Saturday, June 12, 2010

Q1 2010: Mortgage Equity Withdrawal strongly Negative

by Bill McBride on 6/12/2010 01:15:00 PM

Note: This is not Mortgage Equity Withdrawal (MEW) data from the Fed. The last MEW data from Fed economist Dr. Kennedy was for Q4 2008. My thanks to Jim Kennedy and the other Fed contributors for the previous MEW updates. For those interested in the last Kennedy data, here is a post, and the spreadsheet from the Fed is available here.

The following data is calculated from the Fed's Flow of Funds data and the BEA supplement data on single family structure investment. This is an aggregate number, and is a combination of homeowners extracting equity (hence the name "MEW", but there is very little MEW right now!), normal principal payments and debt cancellation.

Mortgage Equity Withdrawal Click on graph for larger image in new window.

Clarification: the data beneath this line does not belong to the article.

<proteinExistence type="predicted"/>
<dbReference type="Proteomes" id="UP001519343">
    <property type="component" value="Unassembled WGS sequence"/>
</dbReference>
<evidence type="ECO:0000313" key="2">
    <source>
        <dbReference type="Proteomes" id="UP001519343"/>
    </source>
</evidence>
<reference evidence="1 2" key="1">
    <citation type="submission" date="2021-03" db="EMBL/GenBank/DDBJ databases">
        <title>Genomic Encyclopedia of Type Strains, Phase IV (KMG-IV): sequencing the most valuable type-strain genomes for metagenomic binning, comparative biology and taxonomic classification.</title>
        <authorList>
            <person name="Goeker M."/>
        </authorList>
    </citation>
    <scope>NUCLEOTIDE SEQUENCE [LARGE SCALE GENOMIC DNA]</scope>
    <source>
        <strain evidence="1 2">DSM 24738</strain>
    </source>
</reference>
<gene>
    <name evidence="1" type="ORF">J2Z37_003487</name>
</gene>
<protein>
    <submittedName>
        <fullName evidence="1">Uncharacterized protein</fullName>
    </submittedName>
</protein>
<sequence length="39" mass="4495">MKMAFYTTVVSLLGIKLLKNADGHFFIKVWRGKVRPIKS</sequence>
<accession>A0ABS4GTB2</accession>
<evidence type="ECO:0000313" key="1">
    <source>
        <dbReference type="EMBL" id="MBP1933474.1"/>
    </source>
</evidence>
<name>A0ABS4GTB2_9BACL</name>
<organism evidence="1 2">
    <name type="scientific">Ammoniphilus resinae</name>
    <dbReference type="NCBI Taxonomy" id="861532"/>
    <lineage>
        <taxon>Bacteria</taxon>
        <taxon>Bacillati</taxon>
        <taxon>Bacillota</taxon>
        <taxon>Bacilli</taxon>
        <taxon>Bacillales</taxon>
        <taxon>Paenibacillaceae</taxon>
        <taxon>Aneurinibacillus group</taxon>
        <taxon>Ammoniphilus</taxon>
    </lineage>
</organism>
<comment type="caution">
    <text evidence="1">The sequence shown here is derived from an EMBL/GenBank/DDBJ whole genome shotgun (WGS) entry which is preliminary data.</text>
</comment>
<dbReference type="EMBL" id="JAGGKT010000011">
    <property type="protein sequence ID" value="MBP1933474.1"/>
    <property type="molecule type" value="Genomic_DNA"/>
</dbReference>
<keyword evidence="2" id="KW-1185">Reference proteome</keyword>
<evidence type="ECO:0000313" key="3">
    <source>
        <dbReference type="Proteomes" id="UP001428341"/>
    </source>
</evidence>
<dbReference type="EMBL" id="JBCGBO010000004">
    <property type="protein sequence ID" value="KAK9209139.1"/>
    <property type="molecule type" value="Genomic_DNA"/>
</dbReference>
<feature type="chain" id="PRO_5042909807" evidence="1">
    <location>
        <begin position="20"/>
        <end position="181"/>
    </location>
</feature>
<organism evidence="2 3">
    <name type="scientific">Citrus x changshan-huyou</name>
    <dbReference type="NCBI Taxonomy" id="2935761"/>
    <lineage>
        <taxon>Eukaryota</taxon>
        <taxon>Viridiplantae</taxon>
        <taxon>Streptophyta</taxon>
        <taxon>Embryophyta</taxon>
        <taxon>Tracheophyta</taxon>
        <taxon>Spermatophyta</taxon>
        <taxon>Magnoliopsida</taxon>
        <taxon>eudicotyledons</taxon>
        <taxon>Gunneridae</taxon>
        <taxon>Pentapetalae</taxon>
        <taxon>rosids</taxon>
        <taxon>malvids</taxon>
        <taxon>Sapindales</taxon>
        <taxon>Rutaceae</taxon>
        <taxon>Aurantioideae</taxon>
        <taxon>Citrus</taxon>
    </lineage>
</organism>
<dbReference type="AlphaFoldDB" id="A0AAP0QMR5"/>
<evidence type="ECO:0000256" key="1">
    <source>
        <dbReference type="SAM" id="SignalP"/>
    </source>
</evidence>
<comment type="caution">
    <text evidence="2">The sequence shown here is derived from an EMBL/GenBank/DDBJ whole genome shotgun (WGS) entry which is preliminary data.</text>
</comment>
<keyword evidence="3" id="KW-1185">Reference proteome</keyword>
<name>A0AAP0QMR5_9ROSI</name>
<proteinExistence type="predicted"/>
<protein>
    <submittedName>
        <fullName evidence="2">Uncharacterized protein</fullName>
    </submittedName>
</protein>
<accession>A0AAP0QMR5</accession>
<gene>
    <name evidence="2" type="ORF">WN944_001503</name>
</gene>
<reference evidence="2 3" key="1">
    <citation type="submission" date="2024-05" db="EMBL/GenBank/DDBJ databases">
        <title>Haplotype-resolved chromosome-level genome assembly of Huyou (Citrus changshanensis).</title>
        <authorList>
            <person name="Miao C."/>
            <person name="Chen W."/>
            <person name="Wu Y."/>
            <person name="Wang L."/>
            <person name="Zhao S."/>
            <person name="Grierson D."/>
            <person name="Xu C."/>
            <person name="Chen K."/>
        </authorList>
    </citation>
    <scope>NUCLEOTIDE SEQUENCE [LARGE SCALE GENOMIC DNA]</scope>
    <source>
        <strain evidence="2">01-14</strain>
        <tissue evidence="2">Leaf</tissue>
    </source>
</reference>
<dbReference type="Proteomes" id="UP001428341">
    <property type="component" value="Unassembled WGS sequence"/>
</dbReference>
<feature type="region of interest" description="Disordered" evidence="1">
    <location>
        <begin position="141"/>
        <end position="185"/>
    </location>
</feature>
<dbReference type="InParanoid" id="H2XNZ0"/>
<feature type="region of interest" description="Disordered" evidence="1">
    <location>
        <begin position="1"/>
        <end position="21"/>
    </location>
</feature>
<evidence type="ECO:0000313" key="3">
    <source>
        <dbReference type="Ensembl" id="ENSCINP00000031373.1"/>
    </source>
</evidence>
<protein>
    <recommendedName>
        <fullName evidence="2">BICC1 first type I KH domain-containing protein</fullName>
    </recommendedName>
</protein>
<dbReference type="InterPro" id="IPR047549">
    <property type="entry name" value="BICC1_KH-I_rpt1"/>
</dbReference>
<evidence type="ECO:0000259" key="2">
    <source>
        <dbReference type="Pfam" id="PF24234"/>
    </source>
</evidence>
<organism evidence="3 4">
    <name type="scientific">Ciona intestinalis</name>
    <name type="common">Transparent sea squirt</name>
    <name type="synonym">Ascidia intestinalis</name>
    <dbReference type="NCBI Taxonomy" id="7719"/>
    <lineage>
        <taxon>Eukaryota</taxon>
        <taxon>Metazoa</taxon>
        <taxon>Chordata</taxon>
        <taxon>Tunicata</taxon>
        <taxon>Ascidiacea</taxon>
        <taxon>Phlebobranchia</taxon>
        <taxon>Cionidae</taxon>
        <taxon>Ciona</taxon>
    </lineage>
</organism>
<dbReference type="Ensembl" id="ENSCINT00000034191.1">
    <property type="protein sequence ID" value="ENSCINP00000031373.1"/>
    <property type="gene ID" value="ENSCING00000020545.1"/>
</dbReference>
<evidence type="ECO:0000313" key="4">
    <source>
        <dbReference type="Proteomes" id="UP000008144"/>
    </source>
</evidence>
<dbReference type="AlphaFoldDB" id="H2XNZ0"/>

For Q1 2010, the Net Equity Extraction was a record low of minus $122 billion, or a negative 4.4% of Disposable Personal Income (DPI). This is not seasonally adjusted.

This graph shows the net equity extraction, or mortgage equity withdrawal (MEW), results, using the Flow of Funds (and BEA data) compared to the Kennedy-Greenspan method.

The Fed's Flow of Funds report showed that the amount of mortgage debt outstanding declined sharply in Q1, and this was probably mostly because of debt cancellation per foreclosure sales, and some from modifications, and partially due to homeowners paying down their mortgages as opposed to borrowing more. Note: most homeowners pay down their principal a little each month unless they have an IO or Neg AM loan, so with no new borrowing, equity extraction would always be slightly negative.

Mark Whitehouse at the WSJ argues: Default, Not Thrift, Pares U.S. Debt

The falling debt burden conjures up images of a nation seeking to repent after a decade of profligacy, conscientiously paying down mortgages and credit-card balances. That may be true in some cases, but it’s not the norm. In fact, people are making much more progress in shedding their debts by defaulting on mortgages and reneging on credit cards.
I think that is correct - most of the decline in mortgage debt outstanding is probably because of debt cancellations via foreclosures, short sales, and some modifications.